Geneva Rights? Really?

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I don’t know if the administration’s “new” stance on Geneva rights for detainees is really all it’s cracked up to be. Here’s how the New York Times described the policy:

Pentagon officials released a memo that was issued last Friday ordering that all detainees be treated in compliance with Article 3 of the Geneva Conventions, which requires humane treatment and a minimum standard of judicial protections.

Okay, that’s the Pentagon. What about the CIA? Aren’t they holding—and possibly torturing—suspects in secret prisons all around the world? Will their detainees fall under the Geneva Conventions? If not, doesn’t that render this “new” policy pretty much useless? Extending protection only to prisoners in military custody won’t do much for people such as Khaled el-Masri, the man who was mistakenly detained by the CIA and allegedly tortured for several months in a small cell in Afghanistan.

One should also note, as Marty Lederman has in the past, that there’s a bit of a loophole here: what the Pentagon considers “humane” differs greatly from the Geneva definition of “humane.” A number of coercive interrogation techniques—such as stress positions and scenarios designed to make detainees believe that death is imminent for their family members—could very well carry on. That would be completely illegal of course—such things are expressly prohibited by Common Article 3 of the Geneva Conventions—but when has that ever stopped these people before?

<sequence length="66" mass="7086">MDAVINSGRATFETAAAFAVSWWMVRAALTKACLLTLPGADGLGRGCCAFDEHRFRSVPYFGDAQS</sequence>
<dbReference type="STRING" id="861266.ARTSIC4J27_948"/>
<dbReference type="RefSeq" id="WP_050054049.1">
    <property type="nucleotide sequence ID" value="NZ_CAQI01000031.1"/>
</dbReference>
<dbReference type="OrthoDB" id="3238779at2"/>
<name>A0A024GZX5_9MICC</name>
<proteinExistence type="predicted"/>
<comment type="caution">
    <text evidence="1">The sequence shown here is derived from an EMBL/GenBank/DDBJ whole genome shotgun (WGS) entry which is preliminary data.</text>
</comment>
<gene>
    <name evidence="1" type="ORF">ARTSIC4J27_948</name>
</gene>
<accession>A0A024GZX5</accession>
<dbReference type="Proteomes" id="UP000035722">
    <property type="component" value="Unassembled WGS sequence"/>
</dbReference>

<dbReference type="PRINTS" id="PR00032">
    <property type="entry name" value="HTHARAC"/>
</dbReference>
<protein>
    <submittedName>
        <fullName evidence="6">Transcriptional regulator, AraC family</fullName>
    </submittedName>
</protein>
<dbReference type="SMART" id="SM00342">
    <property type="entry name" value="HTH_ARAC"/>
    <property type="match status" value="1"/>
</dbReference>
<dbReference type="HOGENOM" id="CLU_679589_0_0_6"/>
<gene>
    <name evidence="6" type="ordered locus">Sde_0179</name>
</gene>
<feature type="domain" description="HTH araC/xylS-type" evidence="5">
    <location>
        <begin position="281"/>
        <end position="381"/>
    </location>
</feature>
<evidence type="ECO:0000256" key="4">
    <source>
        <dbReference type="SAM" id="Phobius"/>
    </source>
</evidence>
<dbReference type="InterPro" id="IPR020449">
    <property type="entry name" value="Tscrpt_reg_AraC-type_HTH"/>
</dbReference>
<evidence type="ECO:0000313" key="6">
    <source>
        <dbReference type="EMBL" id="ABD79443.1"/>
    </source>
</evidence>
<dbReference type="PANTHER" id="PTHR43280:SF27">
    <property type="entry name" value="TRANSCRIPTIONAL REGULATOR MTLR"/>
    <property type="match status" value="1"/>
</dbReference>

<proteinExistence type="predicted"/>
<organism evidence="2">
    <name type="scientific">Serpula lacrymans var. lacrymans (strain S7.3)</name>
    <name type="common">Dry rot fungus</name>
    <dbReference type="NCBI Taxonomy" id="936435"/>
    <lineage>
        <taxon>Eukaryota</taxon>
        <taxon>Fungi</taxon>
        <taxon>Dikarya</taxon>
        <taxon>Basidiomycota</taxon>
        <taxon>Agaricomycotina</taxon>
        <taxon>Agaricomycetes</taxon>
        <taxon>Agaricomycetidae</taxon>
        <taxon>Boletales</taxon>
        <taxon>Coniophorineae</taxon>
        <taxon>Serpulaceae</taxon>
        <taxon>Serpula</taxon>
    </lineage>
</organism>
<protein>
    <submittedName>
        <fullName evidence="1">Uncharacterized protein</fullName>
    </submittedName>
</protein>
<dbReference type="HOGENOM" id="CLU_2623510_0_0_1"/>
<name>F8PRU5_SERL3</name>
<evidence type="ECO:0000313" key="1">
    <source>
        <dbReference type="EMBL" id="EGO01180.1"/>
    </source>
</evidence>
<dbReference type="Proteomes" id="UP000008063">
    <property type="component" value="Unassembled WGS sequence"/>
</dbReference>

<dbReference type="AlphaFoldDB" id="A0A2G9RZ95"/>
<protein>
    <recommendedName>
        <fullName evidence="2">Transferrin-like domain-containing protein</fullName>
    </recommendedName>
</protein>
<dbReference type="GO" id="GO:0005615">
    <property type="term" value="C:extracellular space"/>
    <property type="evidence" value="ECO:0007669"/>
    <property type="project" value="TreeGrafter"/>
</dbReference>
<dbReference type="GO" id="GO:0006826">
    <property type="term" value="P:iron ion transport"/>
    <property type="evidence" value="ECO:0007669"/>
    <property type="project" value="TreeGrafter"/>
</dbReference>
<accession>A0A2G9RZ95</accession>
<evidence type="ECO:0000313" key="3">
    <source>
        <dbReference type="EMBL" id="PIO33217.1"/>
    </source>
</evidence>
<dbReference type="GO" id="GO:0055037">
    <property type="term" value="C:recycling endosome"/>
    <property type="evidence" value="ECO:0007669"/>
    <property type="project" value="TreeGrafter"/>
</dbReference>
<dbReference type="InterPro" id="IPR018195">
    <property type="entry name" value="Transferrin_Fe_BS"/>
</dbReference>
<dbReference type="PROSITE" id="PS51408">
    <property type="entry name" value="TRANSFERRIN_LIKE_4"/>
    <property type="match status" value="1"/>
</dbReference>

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DEMOCRACY DOES NOT EXIST...

without free and fair elections, a vigorous free press, and engaged citizens to reclaim power from those who abuse it.

In this election year unlike any other—against a backdrop of a pandemic, an economic crisis, racial reckoning, and so much daily bluster—Mother Jones' journalism is driven by one simple question: Will America move closer to, or further from, justice and equity in the years to come?

If you're able to, please join us in this mission with a donation today. Our reporting right now is focused on voting rights and election security, corruption, disinformation, racial and gender equity, and the climate crisis. We can’t do it without the support of readers like you, and we need to give it everything we've got between now and November. Thank you.

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